Madam La Roche is back now and has had enormous squabbles with Madam Brentano. [6] It is an accepted fact that you are in love with the niece [?]. When La Roche comes through again, he will have a hard time of it — everyone is against him. The gentlemen who were his enemies have now turned the ladies around as well and exploited the absence of the World Conqueror. [7] Lotte is enclosing an admonition. By the way, the letter in the Bible was from me. Rosa is quite lively just now.


[*] Addressee uncertain; attribution by Waitz (1871), 1:59, followed by Schmidt (1913), 1:195. Philipp Michaelis was now back in Göttingen to continue his medical studies (Post Karte Durch ganz Deutschland, ed. J. Walch [Augsburg 1795]):



[1] An illustration from a children’s book from 1810 portraying a mother giving such a child medication (anonymous, Erste Lehren und Bilder oder unterhaltende Verstandesbeschäftigungen für Kinder, auch für solche, welche noch nicht lesen [Vienna 1810], plate 44):


And a similarly seriously ill young girl like Röschen with perplexed adults (illustration by C. L. Desrais and L. Sailliar [1771]):



[2] Caroline’s husband, Franz Wilhelm Böhmer, had died in February 1788, and her subsequently born (20 July 1788) son, Johann Franz Wilhelm Böhmer, sometime that same autumn. Back.

[3] Caroline lived with her brother Fritz Michaelis at Reitgasse 14 in Marburg’s upper town just off the market square with the town hall (Kurfürstenthum Hessen: Niveau-Karte auf 112 Blättern, Karte 60: Marburg, ed. Kurfürstlich Hessischer Generalstab [Marburg n.d.]):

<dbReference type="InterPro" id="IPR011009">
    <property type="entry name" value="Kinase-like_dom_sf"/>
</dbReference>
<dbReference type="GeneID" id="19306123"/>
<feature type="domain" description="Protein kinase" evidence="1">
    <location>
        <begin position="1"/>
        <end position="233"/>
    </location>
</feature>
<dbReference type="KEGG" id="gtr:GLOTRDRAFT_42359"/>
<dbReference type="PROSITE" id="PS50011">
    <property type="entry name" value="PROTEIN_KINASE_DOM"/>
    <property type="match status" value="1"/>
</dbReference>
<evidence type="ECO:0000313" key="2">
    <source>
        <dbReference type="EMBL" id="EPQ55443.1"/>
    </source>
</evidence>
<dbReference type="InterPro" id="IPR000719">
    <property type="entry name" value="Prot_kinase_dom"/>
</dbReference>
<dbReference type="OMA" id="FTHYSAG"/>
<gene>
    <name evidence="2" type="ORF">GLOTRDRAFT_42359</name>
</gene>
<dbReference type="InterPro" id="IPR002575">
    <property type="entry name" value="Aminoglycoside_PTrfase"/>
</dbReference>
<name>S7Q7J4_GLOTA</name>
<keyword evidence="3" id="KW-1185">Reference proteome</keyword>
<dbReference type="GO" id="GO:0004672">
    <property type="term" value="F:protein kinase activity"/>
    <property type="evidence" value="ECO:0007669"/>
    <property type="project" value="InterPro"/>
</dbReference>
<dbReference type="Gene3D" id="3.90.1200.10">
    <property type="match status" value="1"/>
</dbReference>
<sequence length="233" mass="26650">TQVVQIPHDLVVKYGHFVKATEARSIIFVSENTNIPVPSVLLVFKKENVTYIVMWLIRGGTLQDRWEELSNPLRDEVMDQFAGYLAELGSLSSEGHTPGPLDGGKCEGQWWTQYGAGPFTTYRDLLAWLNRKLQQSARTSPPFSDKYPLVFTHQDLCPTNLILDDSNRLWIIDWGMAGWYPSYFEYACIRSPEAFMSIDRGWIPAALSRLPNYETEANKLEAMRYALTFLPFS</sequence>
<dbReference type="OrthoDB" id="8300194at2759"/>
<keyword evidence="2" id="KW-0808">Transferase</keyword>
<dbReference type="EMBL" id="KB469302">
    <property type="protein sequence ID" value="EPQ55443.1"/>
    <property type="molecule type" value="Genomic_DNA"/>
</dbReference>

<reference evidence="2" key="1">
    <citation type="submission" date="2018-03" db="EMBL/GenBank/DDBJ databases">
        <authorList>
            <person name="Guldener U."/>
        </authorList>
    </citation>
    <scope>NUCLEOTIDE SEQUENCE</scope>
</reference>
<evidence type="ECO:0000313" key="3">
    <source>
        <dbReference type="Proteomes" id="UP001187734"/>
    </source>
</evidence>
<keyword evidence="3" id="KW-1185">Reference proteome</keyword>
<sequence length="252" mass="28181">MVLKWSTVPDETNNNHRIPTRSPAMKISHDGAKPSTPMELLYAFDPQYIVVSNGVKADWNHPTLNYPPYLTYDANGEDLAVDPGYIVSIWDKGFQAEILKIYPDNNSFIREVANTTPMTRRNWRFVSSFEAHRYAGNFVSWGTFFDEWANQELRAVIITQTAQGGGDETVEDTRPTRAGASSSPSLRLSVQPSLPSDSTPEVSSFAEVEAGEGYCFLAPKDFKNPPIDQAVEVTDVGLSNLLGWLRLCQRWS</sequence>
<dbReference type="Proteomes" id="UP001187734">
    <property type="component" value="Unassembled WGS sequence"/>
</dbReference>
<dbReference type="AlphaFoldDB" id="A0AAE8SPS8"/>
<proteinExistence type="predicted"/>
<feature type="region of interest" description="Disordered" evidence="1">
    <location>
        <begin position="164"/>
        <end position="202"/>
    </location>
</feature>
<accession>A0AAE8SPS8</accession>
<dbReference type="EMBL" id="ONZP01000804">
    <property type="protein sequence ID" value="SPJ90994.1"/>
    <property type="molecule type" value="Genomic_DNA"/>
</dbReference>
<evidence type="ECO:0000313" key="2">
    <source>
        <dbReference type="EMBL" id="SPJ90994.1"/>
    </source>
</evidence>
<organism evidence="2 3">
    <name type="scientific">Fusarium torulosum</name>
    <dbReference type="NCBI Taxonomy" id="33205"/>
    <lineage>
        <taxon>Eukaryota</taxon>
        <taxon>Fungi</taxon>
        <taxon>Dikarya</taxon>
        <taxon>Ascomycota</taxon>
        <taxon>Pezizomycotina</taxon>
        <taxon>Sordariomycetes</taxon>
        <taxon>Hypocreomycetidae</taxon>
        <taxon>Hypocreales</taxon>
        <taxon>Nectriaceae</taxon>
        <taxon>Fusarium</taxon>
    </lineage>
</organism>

Here in a photo from ca. 1932; © Bildarchiv Foto Marburg):


Caroline’s room (in the back of the building) looked out over the valley through which the Lahn River flows (here in an 1842 painting by G. M. Mades):


Concerning this view as well as the personality of Fritz Michaelis, see the diary of Wilhelm von Humboldt on 22 September 1788 (Gesammelte Schriften, vol. 14, Tagebücher 1, ed. Albert Leitzmann [Berlin 1916], 21–22):

Michaelis is similarly a pleasant young man. He talks a lot, including about various interesting subjects, and in well-chosen, albeit sometimes a bit affected expressions. He tries to cast a certain element of elegance over everything he says, something that would doubtless be quite pleasing did it not degenerate, on the other hand, into a kind of long-windedness, which becomes quite unpleasant especially the longer one is around him. He was so polite and cordial around Crichton and me that we found it difficult to accept his sincerity.

I confess that generally I am not so fond of such a personality, though I can well imagine it might be quite pleasant for a stranger, and I do wish I could have spent more time around him. I was quite pleased even with his room, which is furnished with tasteful, dainty furniture, beautiful copper engravings, and especially with the magnificent landscape one can see from his windows.